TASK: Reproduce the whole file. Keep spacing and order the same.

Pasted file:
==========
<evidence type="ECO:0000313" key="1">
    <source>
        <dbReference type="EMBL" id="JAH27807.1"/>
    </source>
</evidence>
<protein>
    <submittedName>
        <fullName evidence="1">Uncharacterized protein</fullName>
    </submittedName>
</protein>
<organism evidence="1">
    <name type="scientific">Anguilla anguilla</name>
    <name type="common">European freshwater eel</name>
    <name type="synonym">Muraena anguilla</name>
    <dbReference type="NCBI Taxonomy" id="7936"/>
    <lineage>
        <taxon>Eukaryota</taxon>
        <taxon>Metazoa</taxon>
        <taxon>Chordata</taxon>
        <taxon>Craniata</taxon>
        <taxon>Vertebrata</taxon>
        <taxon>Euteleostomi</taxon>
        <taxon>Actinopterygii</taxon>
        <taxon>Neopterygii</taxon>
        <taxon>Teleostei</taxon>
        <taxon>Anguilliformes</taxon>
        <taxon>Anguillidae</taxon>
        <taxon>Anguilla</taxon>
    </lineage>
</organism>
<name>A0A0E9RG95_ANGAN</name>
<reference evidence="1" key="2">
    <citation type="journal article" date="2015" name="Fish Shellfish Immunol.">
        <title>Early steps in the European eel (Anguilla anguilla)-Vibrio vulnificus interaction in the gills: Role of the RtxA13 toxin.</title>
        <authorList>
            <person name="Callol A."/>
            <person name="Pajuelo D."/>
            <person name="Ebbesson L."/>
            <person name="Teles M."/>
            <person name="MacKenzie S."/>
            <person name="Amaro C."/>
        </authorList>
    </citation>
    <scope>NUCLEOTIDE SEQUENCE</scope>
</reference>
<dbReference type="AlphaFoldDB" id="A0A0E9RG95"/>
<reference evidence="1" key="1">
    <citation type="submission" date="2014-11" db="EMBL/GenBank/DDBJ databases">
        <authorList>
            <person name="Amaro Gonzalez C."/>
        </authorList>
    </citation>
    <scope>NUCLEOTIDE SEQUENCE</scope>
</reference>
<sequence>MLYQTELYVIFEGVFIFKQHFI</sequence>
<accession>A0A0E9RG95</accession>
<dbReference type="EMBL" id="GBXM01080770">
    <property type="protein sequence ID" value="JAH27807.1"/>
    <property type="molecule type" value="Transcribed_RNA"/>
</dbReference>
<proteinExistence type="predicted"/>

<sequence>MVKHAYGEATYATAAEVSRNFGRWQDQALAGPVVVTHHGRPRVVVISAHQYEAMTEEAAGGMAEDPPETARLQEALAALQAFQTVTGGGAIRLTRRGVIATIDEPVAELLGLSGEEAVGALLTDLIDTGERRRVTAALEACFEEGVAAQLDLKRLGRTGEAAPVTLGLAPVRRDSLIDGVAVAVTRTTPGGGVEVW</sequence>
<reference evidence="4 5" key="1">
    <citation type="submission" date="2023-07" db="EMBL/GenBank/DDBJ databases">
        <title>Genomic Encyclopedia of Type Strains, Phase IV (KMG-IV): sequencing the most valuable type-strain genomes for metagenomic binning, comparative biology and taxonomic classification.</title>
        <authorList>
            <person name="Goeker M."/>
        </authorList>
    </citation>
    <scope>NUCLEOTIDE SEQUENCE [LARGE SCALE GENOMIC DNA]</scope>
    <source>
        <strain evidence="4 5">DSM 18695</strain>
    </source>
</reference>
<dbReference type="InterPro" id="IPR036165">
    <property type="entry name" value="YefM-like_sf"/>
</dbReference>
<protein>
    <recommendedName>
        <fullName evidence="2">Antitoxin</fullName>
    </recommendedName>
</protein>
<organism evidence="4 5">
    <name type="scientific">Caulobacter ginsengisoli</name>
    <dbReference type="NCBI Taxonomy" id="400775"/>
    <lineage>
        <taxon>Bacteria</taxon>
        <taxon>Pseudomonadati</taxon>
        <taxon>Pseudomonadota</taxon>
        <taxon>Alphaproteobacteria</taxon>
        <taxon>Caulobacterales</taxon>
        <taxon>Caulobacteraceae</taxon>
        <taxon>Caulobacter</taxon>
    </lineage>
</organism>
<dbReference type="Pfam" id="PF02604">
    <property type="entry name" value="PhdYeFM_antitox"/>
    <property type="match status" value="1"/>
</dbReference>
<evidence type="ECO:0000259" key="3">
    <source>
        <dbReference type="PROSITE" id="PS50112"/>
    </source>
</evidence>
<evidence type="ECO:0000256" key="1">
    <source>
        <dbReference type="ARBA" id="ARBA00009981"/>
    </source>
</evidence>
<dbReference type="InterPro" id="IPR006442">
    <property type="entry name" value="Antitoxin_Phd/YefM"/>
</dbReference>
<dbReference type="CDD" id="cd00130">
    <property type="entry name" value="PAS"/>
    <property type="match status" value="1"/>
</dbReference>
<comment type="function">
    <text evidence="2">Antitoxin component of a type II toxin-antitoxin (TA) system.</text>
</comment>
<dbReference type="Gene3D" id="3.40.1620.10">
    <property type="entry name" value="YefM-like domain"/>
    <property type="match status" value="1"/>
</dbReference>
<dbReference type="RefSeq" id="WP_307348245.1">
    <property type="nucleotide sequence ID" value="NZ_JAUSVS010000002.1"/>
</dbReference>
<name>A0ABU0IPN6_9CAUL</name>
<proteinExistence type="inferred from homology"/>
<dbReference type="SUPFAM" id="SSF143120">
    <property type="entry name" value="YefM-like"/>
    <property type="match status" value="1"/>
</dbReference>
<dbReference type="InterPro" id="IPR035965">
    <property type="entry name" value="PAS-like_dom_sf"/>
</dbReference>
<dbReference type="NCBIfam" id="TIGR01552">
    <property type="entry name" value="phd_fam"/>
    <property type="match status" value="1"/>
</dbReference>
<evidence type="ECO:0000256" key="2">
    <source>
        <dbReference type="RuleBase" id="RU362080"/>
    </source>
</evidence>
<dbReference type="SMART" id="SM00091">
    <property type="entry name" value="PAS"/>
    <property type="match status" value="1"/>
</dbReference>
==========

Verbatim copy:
<evidence type="ECO:0000313" key="1">
    <source>
        <dbReference type="EMBL" id="JAH27807.1"/>
    </source>
</evidence>
<protein>
    <submittedName>
        <fullName evidence="1">Uncharacterized protein</fullName>
    </submittedName>
</protein>
<organism evidence="1">
    <name type="scientific">Anguilla anguilla</name>
    <name type="common">European freshwater eel</name>
    <name type="synonym">Muraena anguilla</name>
    <dbReference type="NCBI Taxonomy" id="7936"/>
    <lineage>
        <taxon>Eukaryota</taxon>
        <taxon>Metazoa</taxon>
        <taxon>Chordata</taxon>
        <taxon>Craniata</taxon>
        <taxon>Vertebrata</taxon>
        <taxon>Euteleostomi</taxon>
        <taxon>Actinopterygii</taxon>
        <taxon>Neopterygii</taxon>
        <taxon>Teleostei</taxon>
        <taxon>Anguilliformes</taxon>
        <taxon>Anguillidae</taxon>
        <taxon>Anguilla</taxon>
    </lineage>
</organism>
<name>A0A0E9RG95_ANGAN</name>
<reference evidence="1" key="2">
    <citation type="journal article" date="2015" name="Fish Shellfish Immunol.">
        <title>Early steps in the European eel (Anguilla anguilla)-Vibrio vulnificus interaction in the gills: Role of the RtxA13 toxin.</title>
        <authorList>
            <person name="Callol A."/>
            <person name="Pajuelo D."/>
            <person name="Ebbesson L."/>
            <person name="Teles M."/>
            <person name="MacKenzie S."/>
            <person name="Amaro C."/>
        </authorList>
    </citation>
    <scope>NUCLEOTIDE SEQUENCE</scope>
</reference>
<dbReference type="AlphaFoldDB" id="A0A0E9RG95"/>
<reference evidence="1" key="1">
    <citation type="submission" date="2014-11" db="EMBL/GenBank/DDBJ databases">
        <authorList>
            <person name="Amaro Gonzalez C."/>
        </authorList>
    </citation>
    <scope>NUCLEOTIDE SEQUENCE</scope>
</reference>
<sequence>MLYQTELYVIFEGVFIFKQHFI</sequence>
<accession>A0A0E9RG95</accession>
<dbReference type="EMBL" id="GBXM01080770">
    <property type="protein sequence ID" value="JAH27807.1"/>
    <property type="molecule type" value="Transcribed_RNA"/>
</dbReference>
<proteinExistence type="predicted"/>

<sequence>MVKHAYGEATYATAAEVSRNFGRWQDQALAGPVVVTHHGRPRVVVISAHQYEAMTEEAAGGMAEDPPETARLQEALAALQAFQTVTGGGAIRLTRRGVIATIDEPVAELLGLSGEEAVGALLTDLIDTGERRRVTAALEACFEEGVAAQLDLKRLGRTGEAAPVTLGLAPVRRDSLIDGVAVAVTRTTPGGGVEVW</sequence>
<reference evidence="4 5" key="1">
    <citation type="submission" date="2023-07" db="EMBL/GenBank/DDBJ databases">
        <title>Genomic Encyclopedia of Type Strains, Phase IV (KMG-IV): sequencing the most valuable type-strain genomes for metagenomic binning, comparative biology and taxonomic classification.</title>
        <authorList>
            <person name="Goeker M."/>
        </authorList>
    </citation>
    <scope>NUCLEOTIDE SEQUENCE [LARGE SCALE GENOMIC DNA]</scope>
    <source>
        <strain evidence="4 5">DSM 18695</strain>
    </source>
</reference>
<dbReference type="InterPro" id="IPR036165">
    <property type="entry name" value="YefM-like_sf"/>
</dbReference>
<protein>
    <recommendedName>
        <fullName evidence="2">Antitoxin</fullName>
    </recommendedName>
</protein>
<organism evidence="4 5">
    <name type="scientific">Caulobacter ginsengisoli</name>
    <dbReference type="NCBI Taxonomy" id="400775"/>
    <lineage>
        <taxon>Bacteria</taxon>
        <taxon>Pseudomonadati</taxon>
        <taxon>Pseudomonadota</taxon>
        <taxon>Alphaproteobacteria</taxon>
        <taxon>Caulobacterales</taxon>
        <taxon>Caulobacteraceae</taxon>
        <taxon>Caulobacter</taxon>
    </lineage>
</organism>
<dbReference type="Pfam" id="PF02604">
    <property type="entry name" value="PhdYeFM_antitox"/>
    <property type="match status" value="1"/>
</dbReference>
<evidence type="ECO:0000259" key="3">
    <source>
        <dbReference type="PROSITE" id="PS50112"/>
    </source>
</evidence>
<evidence type="ECO:0000256" key="1">
    <source>
        <dbReference type="ARBA" id="ARBA00009981"/>
    </source>
</evidence>
<dbReference type="InterPro" id="IPR006442">
    <property type="entry name" value="Antitoxin_Phd/YefM"/>
</dbReference>
<dbReference type="CDD" id="cd00130">
    <property type="entry name" value="PAS"/>
    <property type="match status" value="1"/>
</dbReference>
<comment type="function">
    <text evidence="2">Antitoxin component of a type II toxin-antitoxin (TA) system.</text>
</comment>
<dbReference type="Gene3D" id="3.40.1620.10">
    <property type="entry name" value="YefM-like domain"/>
    <property type="match status" value="1"/>
</dbReference>
<dbReference type="RefSeq" id="WP_307348245.1">
    <property type="nucleotide sequence ID" value="NZ_JAUSVS010000002.1"/>
</dbReference>
<name>A0ABU0IPN6_9CAUL</name>
<proteinExistence type="inferred from homology"/>
<dbReference type="SUPFAM" id="SSF143120">
    <property type="entry name" value="YefM-like"/>
    <property type="match status" value="1"/>
</dbReference>
<dbReference type="InterPro" id="IPR035965">
    <property type="entry name" value="PAS-like_dom_sf"/>
</dbReference>
<dbReference type="NCBIfam" id="TIGR01552">
    <property type="entry name" value="phd_fam"/>
    <property type="match status" value="1"/>
</dbReference>
<evidence type="ECO:0000256" key="2">
    <source>
        <dbReference type="RuleBase" id="RU362080"/>
    </source>
</evidence>
<dbReference type="SMART" id="SM00091">
    <property type="entry name" value="PAS"/>
    <property type="match status" value="1"/>
</dbReference>